×

BFI’s Roberts looks into recoupment

Producers will keep more coin than under UKFC system

LONDON

The new director of the BFI Film Fund addressed producers’ concerns about recoupment compared to the system under the former U.K. Film Council in an interview that opened the two-day Film London Production Finance Market on Wednesday.

Ben Roberts said, “At the Film Council the recoupment expectation was too high. There was a 50% target for the Premiere Fund.”

This meant the UKFC aimed to take back half of the original sum awarded to invest in other projects.

Roberts added, “The current target is somewhere between 20% and 25%, and recouped monies will flow into locked boxes for the benefit of the producer” who can tap that coin rather than come back to the BFI for handouts.

“In theory, it should free up funds for younger, emerging filmmakers and producers who hadn’t received funding in previous years,” Roberts told an audience of U.K. and international producers.

Roberts discussed his career in a Q&A with PFM project manager Angus Finney, talking about his experiences at U.K. distributor Metrodome, in international acquisitions at Universal and as CEO of sales company Protagonist Pictures. He also outlined his vision for the BFI Film Fund. “I’d always wanted a go at that job. I’m drawn to the public sector,” said Roberts. “It’s an enabling role.”

He admitted the government body had probably failed to do enough for emerging filmmakers in recent years. “We would acknowledge that we probably haven’t been as focussed on development and talent development as we would like to have been. It’s important that we’re supporting new talent.”

He also highlighted the need to redress the balance in terms of those from more privileged backgrounds afforded more opportunities in the industry in the past.

“It’s important we look at those who are disadvantaged, who come from different backgrounds, uncovering talent that doesn’t have the same opportunities,” Rogers said. “That could mean even just bringing a filmmaker from Glasgow down to London for a meeting, that’s a cost.”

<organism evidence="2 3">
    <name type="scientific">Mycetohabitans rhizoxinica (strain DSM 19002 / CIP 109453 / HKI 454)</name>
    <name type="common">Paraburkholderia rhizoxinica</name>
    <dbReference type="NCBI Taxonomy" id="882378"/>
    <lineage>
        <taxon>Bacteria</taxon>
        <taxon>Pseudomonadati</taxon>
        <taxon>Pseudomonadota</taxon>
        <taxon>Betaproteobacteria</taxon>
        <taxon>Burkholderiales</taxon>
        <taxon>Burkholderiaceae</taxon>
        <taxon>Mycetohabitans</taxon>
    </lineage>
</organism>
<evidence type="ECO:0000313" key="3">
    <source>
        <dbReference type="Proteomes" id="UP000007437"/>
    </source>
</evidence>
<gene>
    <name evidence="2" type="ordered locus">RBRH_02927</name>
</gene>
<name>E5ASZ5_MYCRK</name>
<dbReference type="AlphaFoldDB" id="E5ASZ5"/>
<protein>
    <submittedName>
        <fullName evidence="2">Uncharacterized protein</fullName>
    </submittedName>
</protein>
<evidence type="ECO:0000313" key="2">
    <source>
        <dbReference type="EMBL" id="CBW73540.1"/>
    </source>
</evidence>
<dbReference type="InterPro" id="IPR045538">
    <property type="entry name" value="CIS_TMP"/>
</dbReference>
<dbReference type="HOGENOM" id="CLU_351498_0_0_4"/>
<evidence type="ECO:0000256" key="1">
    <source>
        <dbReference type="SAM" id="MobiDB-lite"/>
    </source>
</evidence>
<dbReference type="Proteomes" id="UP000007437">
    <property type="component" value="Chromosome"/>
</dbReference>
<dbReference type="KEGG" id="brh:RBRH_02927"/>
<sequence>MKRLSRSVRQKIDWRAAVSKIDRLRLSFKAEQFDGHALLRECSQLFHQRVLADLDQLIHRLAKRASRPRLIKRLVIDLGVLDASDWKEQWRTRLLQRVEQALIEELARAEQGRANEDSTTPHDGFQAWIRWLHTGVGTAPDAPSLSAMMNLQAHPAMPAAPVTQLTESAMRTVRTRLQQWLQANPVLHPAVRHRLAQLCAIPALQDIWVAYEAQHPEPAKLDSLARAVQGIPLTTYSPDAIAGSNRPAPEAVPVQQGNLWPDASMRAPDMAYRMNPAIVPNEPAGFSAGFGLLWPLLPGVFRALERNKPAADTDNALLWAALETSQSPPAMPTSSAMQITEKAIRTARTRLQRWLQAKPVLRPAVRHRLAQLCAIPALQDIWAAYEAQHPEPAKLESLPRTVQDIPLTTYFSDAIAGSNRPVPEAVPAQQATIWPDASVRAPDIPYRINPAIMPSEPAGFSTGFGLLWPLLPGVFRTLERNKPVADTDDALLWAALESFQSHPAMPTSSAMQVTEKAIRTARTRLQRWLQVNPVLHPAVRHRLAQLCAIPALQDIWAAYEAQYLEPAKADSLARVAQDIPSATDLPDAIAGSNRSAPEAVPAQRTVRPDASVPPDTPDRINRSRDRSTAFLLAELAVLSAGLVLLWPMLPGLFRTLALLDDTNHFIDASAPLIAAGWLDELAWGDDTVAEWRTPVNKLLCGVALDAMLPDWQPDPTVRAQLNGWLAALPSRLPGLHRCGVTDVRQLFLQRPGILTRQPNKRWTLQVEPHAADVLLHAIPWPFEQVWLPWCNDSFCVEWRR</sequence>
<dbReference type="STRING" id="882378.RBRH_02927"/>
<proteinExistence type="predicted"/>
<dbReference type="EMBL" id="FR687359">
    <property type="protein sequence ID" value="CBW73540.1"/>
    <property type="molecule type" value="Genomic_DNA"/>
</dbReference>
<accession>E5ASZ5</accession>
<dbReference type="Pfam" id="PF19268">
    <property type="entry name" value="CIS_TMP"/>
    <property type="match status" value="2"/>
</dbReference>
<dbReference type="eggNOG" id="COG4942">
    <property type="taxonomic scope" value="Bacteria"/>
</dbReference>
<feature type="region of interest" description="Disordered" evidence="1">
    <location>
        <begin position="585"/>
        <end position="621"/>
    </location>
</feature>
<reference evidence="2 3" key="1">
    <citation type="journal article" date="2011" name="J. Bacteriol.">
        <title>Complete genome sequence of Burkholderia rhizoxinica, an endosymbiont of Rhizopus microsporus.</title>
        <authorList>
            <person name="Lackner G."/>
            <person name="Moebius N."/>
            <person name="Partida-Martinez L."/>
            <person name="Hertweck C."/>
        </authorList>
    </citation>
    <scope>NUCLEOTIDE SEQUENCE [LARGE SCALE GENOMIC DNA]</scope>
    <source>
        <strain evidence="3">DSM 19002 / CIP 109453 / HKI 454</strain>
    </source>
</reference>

With international producers in the room, Roberts gave little away about plans for the International Fund but admitted co-productions were “hamstrung by the specifics of the U.K. tax credit” that requires 25% of a film’s activity to take place in the U.K.

“We have to come up with other ways to be helpful and welcoming to the international industry,” Roberts said.

“One of the first things we could do is allocate part of the Film Fund budget for minority co-productions.”

“If a strong filmmaker coming from somewhere else wanted to work in the U.K. or if one of our filmmakers wanted to go and work somewhere else we thought it was important we could be flexible in supporting those,” he added.

Now in its sixth year, PFM connects international producers, financiers and sales companies. The event facilitates 800 face-to-face meetings and 300 financier-to-financier meetings over two days. This year’s edition has attracted more than 52 producers presenting projects with €305 million ($394 million) of production value, up from $317 million in 2011. The 54 attending financiers include private equity firms, tax-structured financiers, sale companies, distributors and broadcaster representatives. The high demand for a place at the event saw 70 production companies turned down for a place this year, according to Finney.